Comprehensive, up-to-date contracts suitable for all staff
Net Lawman employment contracts are fuller versions than others you may find on the Internet.
We include not only the terms required to comply with the law, but also provisions that many contracts do not contain. These aim to protect your business from, for example: purposeful or accidental intellectual property theft; or being called to tribunals by disgruntled employees.
Our contracts are completely up-to-date with the law as necessary and we follow best practice recommendations by ACAS and other bodies.
We use plain English and modern language throughout the documents. Doing so makes clear your expectations for your employee without reducing the legal effect of the document, and has the additional advantage of making editing easy. Details such as duties and training provisions can be added if required, either within the existing text, or by reference to a job description.
Our contracts can be used by any type of organisation (including companies, charities, trusts, partnerships, and governmental organisations) of any size and in any industry.
They are suitable for:
for any new employee
to replace your existing contracts which may be out of date
for any level of employee (we provide fuller contracts for senior staff)
whether the employee is permanently employed (full or part-time) or temporary
Offering a contract of employment
A contract, written or verbal is made as soon as the employee accepts a job offer. So as to minimise future misunderstandings, we recommend providing a written employment contract with the offer letter, so that the employee can return an acceptance letter with a signed copy of the contract.
By law, all employees must be given a “written statement of employment particulars” within two months of starting work. This is a document that sets out the terms of employment that the employer must disclose, known as a “principal statement”. Our contracts include all the necessary information to act as a principal statement so that you don’t need to provide this information separately in a letter or another document.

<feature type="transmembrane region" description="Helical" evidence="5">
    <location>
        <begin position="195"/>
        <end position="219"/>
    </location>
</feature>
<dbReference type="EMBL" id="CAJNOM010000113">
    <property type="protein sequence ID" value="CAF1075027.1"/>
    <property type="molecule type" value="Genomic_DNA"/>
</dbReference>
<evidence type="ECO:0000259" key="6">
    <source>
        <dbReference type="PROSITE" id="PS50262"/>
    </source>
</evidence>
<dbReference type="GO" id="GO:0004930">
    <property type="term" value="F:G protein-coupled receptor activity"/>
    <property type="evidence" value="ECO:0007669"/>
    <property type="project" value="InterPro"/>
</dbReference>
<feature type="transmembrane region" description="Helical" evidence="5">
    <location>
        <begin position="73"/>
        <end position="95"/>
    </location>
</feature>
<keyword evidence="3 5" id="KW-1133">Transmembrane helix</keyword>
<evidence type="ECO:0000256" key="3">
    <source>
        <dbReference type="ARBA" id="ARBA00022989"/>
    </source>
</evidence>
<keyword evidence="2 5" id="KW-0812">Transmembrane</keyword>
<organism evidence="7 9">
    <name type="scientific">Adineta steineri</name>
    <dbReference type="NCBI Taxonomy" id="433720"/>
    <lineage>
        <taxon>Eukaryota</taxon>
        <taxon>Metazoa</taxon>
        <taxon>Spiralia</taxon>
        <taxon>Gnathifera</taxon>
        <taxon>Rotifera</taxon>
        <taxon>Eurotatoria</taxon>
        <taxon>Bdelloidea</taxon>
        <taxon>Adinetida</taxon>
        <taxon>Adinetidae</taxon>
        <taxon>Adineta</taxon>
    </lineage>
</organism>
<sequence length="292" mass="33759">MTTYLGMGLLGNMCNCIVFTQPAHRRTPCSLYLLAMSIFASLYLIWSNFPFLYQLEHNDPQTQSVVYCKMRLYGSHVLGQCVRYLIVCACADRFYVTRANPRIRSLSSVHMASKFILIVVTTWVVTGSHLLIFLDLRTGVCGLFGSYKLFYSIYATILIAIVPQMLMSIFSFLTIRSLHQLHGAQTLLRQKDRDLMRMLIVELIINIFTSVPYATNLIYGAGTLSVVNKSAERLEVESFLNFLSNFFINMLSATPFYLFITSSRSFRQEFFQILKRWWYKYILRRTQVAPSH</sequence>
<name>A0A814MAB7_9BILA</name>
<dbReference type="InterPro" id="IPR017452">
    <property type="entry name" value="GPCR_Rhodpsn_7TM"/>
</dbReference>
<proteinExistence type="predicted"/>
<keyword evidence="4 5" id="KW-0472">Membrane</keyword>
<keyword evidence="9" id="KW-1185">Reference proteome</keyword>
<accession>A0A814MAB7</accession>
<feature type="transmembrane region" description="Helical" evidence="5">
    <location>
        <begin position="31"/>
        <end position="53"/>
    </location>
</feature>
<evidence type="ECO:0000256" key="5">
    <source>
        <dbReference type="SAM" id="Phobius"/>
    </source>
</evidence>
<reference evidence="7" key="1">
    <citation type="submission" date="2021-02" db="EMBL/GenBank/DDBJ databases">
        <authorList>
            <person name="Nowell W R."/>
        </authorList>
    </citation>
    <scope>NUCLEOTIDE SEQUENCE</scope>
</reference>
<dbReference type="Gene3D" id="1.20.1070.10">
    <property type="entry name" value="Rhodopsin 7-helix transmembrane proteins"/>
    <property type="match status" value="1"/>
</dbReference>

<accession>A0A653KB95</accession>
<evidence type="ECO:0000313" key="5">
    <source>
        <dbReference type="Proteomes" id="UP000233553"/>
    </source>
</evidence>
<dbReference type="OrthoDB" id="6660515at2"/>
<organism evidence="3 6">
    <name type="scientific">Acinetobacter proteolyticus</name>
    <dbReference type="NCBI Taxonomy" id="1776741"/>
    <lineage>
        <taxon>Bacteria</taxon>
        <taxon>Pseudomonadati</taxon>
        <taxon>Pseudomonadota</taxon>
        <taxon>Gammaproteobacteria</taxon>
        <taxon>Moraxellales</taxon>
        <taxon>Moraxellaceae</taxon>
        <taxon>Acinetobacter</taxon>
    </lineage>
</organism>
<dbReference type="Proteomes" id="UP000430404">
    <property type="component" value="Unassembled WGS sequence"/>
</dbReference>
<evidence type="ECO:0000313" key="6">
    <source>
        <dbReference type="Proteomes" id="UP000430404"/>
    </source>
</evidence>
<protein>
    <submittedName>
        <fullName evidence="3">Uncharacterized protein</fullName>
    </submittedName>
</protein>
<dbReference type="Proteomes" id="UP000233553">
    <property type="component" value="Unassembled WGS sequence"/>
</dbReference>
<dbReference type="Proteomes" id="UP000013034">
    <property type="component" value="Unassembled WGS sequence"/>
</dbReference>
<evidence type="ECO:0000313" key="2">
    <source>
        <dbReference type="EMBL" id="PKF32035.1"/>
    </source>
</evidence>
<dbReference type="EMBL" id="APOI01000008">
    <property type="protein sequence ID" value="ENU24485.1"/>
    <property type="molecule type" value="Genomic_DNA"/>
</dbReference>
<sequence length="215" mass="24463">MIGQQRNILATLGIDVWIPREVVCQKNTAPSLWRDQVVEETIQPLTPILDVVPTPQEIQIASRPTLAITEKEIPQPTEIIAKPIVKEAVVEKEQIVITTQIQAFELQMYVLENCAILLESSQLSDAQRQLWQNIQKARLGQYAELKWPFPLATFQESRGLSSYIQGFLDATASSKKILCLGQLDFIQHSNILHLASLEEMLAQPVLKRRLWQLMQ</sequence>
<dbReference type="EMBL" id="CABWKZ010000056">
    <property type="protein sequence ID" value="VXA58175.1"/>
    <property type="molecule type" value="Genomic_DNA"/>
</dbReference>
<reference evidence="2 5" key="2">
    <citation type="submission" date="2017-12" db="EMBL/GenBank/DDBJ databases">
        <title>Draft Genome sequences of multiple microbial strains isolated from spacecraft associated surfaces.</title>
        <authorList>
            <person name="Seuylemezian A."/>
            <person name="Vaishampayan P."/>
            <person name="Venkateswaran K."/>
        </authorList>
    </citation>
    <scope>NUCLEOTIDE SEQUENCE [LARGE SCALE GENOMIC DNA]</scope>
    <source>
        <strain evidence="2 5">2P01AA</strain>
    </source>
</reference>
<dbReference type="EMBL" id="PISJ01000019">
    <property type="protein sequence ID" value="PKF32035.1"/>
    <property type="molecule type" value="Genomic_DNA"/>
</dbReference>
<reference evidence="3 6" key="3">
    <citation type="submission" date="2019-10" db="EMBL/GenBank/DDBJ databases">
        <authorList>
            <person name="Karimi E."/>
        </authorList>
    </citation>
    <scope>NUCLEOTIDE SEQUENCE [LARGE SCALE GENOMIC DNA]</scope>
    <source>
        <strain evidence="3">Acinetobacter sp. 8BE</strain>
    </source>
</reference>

Other policies and procedures not within the principal statement (such as data protection) could be included in the contract. However, especially when you have many employees, changing each employee’s contract (and ensuring consistency between employees) every time a new law changes can be time consuming and difficult. It is usual, therefore, to place all procedures and policies common to all staff in an employee handbook and refer to the handbook in the employment contract. This is the approach Net Lawman recommends.
Apprenticeship agreements have in the past been difficult for employers to end. An apprentice taken on under a traditional “contract of apprenticeship” has rights under the Employment Rights Act 1996 not to be unfairly dismissed (as do all employees).
In addition, however, the terms of the contract are likely to state that the apprenticeship is to last several years and that the employer is obliged to provide training. Such terms make ending a contract of apprenticeship difficult.
Not only could the employer face claims of unfair dismissal, but he could also face claims for wages to be paid for the remainder of the term and for compensation for loss of training and for loss of status.
In order to encourage businesses to take on apprentices, Parliament passed The Apprenticeships, Skills, Children and Learning Act 2009, which included the power to prescribe a model apprenticeship agreement as a contract of service rather than a contract of apprenticeship.
The difference is important, because a contract of service can be terminated on notice just like any other employment contract, without the apprentice being able to claim for compensation for loss of training, for loss of status or for unpaid wages for the rest of the training period.
The actual model - the information that must be included in order to qualify as an apprenticeship agreement - is set out in The Apprenticeships (Form of Apprenticeship Agreement) Regulations 2012 and came into force on 6 April 2012.
Of course, many employers prefer to avoid the bureaucracy of the formal scheme and simply train their own young employees in the way that best suits them.
If you are employing apprentices under the formal scheme, use our specific apprenticeship agreement. If you simply train your staff on the job, use our standard employment contract.